I always find it depressing when people I respect do something that destroys that respect. When it's something like this – LaMichael James' recent arrest for domestic violence – it's particularly depressing; added to my disgust and loss of respect is the plentiful ammunition it gives to my friends who object to the violence of football and the adulation so freely given to sports stars.
For context, here's what I like about the guy:
So added to the injury to Courtney Eckhart is the insult to all Duck fans: Do we really want this guy on the team?
More important, perhaps, is the question that arises: Why do so many star athletes get into this kind of trouble?
On Feb. 11, Oprah Winfrey interviewed Kim Reed, who used to be Paul McKerrow.* That's not the non sequiter it seems on first glance – check out the video clip on the link. Paul had some pretty good football highlights, too. I'm bringing her up here because of something she said on the interview: She said she was glad she was born and raised as a boy because it gave her a sense of possibility and entitlement she would not have learned as a girl, though if she had to do it over again she'd transition earlier. She wants all girls to have that sense of entitlement. I can relate; my own sense of male entitlement, inculcated even in my much more awkward boyhood, still colors every aspect of my social interaction – so much, in fact, that I think it is just as important as my non-menstrual biology in guaranteeing that I won't ever have the complete experience of womanhood in our culture. Probably more so. And believe me, that's not necessarily a bad thing - rather, perhaps it is some compensation for the positive experiences of womanhood I've been denied.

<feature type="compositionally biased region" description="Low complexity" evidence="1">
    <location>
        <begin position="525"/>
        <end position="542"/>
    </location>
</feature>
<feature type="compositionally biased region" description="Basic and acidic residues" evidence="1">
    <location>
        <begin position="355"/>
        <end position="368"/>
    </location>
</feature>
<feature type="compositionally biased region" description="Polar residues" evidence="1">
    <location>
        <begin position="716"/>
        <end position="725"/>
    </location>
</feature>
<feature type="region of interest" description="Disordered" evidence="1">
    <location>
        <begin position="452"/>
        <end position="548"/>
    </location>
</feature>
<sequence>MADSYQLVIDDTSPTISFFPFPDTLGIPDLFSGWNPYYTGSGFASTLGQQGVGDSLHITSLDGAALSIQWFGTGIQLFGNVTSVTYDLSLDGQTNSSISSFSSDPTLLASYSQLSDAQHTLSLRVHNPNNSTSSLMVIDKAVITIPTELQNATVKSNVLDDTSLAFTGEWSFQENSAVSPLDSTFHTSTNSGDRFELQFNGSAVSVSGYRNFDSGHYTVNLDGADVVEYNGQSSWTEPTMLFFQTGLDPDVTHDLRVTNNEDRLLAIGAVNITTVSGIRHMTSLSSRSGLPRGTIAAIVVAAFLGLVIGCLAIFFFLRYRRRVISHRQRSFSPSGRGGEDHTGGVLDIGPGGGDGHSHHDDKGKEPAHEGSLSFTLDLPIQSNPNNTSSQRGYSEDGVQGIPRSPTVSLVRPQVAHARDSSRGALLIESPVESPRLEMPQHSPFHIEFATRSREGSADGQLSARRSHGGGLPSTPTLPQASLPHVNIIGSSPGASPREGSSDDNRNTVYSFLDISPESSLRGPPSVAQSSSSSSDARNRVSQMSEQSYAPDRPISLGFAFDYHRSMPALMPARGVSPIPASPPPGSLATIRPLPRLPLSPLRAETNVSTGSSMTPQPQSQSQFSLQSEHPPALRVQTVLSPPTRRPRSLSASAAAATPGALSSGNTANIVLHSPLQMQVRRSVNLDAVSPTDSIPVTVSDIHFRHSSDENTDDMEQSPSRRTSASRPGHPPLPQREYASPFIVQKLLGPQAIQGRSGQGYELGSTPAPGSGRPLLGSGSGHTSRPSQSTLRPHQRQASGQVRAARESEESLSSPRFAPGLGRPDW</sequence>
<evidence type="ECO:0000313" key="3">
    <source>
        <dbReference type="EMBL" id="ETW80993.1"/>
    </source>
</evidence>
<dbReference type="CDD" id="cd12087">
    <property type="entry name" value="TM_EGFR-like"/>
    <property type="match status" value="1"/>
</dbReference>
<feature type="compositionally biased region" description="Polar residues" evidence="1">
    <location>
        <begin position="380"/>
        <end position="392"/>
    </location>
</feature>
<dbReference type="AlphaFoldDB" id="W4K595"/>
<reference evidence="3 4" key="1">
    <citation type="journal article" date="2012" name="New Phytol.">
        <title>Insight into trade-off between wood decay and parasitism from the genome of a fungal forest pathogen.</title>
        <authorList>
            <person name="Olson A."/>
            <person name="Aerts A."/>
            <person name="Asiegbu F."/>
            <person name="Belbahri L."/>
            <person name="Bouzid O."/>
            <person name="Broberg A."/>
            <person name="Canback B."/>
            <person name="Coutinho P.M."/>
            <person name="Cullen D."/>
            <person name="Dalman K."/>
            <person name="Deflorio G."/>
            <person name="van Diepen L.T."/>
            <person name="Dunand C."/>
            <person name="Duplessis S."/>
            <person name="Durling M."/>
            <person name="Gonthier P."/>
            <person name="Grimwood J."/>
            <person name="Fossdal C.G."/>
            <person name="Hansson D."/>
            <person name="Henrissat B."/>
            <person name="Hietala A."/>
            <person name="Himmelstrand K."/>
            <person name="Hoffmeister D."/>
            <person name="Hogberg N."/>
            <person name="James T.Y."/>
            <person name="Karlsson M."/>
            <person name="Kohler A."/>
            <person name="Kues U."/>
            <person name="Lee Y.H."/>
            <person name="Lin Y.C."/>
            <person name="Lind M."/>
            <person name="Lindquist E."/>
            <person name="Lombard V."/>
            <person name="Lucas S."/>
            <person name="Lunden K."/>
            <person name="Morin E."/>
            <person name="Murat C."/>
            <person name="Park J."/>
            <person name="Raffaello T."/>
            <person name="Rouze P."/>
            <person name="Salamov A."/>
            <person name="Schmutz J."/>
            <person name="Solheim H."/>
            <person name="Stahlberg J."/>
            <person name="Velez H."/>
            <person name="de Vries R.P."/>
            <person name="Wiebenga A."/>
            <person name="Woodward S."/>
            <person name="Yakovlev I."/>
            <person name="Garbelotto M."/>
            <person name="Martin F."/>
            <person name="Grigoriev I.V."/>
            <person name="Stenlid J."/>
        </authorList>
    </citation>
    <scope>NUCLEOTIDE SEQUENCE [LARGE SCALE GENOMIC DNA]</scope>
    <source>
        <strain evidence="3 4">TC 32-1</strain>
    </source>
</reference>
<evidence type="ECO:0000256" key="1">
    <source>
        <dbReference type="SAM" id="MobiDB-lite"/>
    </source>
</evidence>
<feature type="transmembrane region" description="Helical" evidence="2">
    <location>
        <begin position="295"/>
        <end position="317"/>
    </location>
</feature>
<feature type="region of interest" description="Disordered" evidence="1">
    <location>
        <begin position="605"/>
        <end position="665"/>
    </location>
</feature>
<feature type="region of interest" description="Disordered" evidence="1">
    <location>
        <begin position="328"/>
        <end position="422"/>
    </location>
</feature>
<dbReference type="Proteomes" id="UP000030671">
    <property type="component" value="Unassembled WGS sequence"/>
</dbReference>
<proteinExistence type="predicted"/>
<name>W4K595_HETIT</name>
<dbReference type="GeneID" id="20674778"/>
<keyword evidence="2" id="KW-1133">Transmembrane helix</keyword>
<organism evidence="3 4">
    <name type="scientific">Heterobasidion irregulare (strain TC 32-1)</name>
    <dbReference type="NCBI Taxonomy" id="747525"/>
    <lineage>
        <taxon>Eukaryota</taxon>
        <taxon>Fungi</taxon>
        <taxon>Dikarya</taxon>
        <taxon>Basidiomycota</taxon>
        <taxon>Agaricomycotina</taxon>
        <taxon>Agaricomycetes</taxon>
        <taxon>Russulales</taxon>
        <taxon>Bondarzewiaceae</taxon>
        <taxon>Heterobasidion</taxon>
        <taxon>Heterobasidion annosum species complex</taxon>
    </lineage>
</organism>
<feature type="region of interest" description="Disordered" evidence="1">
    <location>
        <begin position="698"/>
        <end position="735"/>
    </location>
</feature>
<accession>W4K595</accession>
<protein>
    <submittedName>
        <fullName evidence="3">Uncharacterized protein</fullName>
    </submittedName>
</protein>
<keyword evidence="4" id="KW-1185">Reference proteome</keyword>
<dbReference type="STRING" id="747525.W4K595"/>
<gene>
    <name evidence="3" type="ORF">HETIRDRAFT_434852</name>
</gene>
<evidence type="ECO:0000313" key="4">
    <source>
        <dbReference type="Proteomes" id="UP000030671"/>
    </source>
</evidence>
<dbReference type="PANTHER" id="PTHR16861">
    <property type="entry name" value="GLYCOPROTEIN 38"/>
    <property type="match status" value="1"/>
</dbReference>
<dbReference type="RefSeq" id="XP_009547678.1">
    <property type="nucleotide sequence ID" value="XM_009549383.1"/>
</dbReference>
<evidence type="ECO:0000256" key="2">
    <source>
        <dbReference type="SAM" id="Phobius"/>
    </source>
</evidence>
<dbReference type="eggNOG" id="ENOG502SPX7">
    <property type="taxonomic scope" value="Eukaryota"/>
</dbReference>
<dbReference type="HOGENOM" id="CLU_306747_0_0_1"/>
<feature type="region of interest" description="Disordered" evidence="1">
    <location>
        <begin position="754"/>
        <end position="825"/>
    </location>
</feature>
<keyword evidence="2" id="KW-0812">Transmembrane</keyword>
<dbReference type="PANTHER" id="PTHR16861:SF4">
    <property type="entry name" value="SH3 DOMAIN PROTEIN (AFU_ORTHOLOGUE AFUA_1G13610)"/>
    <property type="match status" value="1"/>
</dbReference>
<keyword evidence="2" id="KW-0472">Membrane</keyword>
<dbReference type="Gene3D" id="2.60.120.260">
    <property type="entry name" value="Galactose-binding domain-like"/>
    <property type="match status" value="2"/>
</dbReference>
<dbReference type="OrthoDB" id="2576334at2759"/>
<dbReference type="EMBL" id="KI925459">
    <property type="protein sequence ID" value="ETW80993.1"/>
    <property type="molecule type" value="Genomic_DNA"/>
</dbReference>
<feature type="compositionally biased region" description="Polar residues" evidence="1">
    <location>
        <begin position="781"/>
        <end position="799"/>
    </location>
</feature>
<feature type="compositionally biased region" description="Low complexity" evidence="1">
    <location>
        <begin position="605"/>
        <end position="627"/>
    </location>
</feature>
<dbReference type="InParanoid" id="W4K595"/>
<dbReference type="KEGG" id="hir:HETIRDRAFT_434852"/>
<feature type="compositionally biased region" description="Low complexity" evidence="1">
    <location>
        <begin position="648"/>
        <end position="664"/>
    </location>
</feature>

The Patriarchy creates and supports this sense of male entitlement that is, to most men, invisible and taken for granted. This entitlement manifests itself in our society in various ways: as the "dominator" model of social interaction Riane Eisler identifies in "The Chalice and the Blade;" and as Rape Culture (see also my previous post and here).
I think that male entitlement is a key to understanding why so many athletes make such poor choices, but that doesn't satisfy me. That answer leads me to another question: Is this sense of entitlement inherent and inevitable? Is there a way to have football, with all its inherent violence and encouraged aggression, without the entitlement? Or am I wrong, and it's just a guy thing?
I don't think it's a guy thing. Too many men act responsibly. I think these poor choice are connected to Rape Culture. And that begs the question: Is football itself connected to Rape Culture and male entitlement?
I don't think so.
But I'm not sure.
And that pisses me off.
(*My boss at work is Kim's cousin. He copied the interview and shared it with me. I wasn't able to find it on the web, but if you can find it somewhere, it's worth watching.)